Losing In On Weston Peick

Weston Peick

Weston Peick pushed a lot of buttons final summer with his fourth place finish at Salt Lake City throughout the Lucas Oil AMA Pro Motocross Series last year. Riding privateer Suzuki’s, Peick has turned in some pretty impressive performances in this year’s supercross series as well, surpassing the anticipation of a lot of the factory cyclists in the pits. And based on his performance this year, including a fifth put in place the 450 class this past weekend break at Anaheim III, the 23-year-old is definitely deserving of a factory ride, but seems content to just beat the factory riders on his Motosport. com/Fly Racing-backed Suzuki.

Dirt Rider checked in on Peick after his amazing A3 finish to see how things were heading.

Dirt Driver: Talk us with the weekend.

Weston Peick: The weekend break was good, I got off to some good start in my heat competition and finished third, then I had a good gate for the main yet I didn’t get off to a great jump and ended up having to function my way up one the very first lap to about top 10. I simply kind of fell into a groove and started making a few passes and then Dungey went down and I ended up fifth overall.

DR: How do you feel about the season up to now?

WP: It’s been kind of up and down, but I think it’s going to get solid from here on out. So far, I’m driven on the season, and I think things are usually coming together for us. ”

DR: Have you received any calls through any of the factories?

WP: Not really, yet everyone knows I have my own team just for 2014. So I think everyone knows I’m not going to drop something that I curently have going on.

DOCTOR: Do you feel like you’re at a big disadvantage for the factories?

WP: I don’t know, really, we have a solid program going on and that is all that really matters. When you have a lot of determination behind you then there’s really no difference between someone else and me.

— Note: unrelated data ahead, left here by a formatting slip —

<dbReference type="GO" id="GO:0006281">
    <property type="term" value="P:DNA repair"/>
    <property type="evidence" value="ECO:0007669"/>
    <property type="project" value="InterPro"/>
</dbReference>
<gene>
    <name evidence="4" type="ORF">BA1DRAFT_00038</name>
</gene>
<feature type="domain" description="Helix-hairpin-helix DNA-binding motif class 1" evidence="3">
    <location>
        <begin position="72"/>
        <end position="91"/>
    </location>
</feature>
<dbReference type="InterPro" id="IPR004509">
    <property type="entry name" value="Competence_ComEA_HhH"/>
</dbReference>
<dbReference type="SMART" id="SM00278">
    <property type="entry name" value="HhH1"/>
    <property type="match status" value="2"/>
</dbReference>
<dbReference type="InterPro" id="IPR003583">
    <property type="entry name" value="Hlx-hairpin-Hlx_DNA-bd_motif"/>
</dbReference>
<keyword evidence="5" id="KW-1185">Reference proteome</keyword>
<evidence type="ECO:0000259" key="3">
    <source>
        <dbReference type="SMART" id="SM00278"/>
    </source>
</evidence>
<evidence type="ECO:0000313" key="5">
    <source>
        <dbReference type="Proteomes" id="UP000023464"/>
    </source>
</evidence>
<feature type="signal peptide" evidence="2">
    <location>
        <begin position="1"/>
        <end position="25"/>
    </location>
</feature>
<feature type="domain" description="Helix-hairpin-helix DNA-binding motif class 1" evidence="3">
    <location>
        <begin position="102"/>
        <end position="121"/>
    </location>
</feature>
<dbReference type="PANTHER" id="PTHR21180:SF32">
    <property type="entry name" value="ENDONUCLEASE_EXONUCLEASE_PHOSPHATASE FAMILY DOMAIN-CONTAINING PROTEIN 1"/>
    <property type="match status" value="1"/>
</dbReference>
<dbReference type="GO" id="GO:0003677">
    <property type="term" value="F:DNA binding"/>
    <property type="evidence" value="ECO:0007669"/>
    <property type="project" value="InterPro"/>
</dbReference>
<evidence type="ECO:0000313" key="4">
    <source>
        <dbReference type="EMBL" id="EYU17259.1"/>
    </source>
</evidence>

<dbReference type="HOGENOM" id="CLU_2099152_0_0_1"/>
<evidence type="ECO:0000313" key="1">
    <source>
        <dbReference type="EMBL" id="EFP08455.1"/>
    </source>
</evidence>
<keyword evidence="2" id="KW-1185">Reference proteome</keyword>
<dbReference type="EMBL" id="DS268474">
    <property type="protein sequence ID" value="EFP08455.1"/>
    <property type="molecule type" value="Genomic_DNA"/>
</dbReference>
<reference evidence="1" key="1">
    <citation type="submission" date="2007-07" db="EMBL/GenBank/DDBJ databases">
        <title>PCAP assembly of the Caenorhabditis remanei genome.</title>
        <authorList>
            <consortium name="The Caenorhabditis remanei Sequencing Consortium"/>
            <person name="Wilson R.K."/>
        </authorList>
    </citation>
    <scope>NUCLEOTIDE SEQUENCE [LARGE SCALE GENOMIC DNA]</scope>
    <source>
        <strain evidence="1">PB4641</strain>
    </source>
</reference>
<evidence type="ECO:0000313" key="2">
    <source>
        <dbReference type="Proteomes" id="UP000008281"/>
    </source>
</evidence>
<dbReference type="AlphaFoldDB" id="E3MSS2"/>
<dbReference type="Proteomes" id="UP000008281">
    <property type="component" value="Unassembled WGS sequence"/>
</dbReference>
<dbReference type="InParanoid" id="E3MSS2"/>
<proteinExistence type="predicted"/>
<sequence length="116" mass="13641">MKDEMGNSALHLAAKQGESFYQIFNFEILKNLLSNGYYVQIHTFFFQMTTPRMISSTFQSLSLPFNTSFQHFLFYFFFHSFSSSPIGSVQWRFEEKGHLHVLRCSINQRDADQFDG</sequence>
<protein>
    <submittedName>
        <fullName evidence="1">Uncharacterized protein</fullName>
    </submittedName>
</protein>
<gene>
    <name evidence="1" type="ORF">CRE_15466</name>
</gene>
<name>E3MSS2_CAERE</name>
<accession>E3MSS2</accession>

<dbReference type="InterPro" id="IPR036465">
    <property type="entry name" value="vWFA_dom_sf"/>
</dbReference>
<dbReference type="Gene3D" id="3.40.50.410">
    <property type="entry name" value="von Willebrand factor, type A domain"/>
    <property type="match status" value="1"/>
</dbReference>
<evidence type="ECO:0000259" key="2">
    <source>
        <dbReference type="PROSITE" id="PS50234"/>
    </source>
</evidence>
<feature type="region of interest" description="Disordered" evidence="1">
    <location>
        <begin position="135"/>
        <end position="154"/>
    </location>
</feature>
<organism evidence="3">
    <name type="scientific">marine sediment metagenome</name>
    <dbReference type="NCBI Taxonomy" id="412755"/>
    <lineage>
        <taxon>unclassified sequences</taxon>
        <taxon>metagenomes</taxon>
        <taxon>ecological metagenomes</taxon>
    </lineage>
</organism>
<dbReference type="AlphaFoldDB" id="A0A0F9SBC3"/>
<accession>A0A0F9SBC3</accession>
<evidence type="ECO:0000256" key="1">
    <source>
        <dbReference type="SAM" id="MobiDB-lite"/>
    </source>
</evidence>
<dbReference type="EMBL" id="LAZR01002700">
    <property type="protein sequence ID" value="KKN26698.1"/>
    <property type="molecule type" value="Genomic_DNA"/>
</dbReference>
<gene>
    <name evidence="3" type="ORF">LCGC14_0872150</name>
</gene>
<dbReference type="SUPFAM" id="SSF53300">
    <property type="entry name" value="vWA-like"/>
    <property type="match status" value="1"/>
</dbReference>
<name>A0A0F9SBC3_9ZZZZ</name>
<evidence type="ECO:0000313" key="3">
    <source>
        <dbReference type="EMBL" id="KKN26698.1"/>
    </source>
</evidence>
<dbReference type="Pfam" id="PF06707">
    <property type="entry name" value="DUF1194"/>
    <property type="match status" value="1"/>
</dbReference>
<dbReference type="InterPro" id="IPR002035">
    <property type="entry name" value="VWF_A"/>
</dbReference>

DOCTOR: Tell us about your group this year.

WP: My team is definitely supported by Motosport. com, and I also have support from Yoshimura Suzuki. As far as my engines, it’s a combination of Yoshimura doing them and Catfish Motors. My suspension gets accomplished by Dave Cruz, who has been doing my stuff for about two-and-a-half years now.

DR: Do you get any help from Suzuki?

WP: Suzuki helps out as much as they can, obviously they have budgets, but they perform what they can and it’s a large help to my program.

DR: What do you think you have improved on in the last year?

WP: My riding has improved a lot over the last year, I’ve worked with Buddy Antunez a lot and he’s definitely helped me with my riding and my speed. He helps with my conditioning too. I actually work hard on and off the bike and I feel like I’m a strong rider, so I don’t really have any issues with that will.

DR: With teams like yours and Rockstar Energy Racing submiting such good performances, do you think it’s easier these days to compete against the factory teams then, say, five years ago?

WP: Everybody has advanced and more people understand the four-stroke engines now, and more and more people place there can build a solid motor package to compete with some sort of the factory level bike, ” says Peick. “It’s still not going to become the same, obviously, because they have manufacturing plant support so they have special components that we don’t. But for the most part, you can definitely make a privateer bike competitive these days.

DR: Are you obtaining a lot of recognition from your finishes?

WP: My fan base has picked up a lot this year, and I’m definitely obtaining more recognition this year, and that is good.


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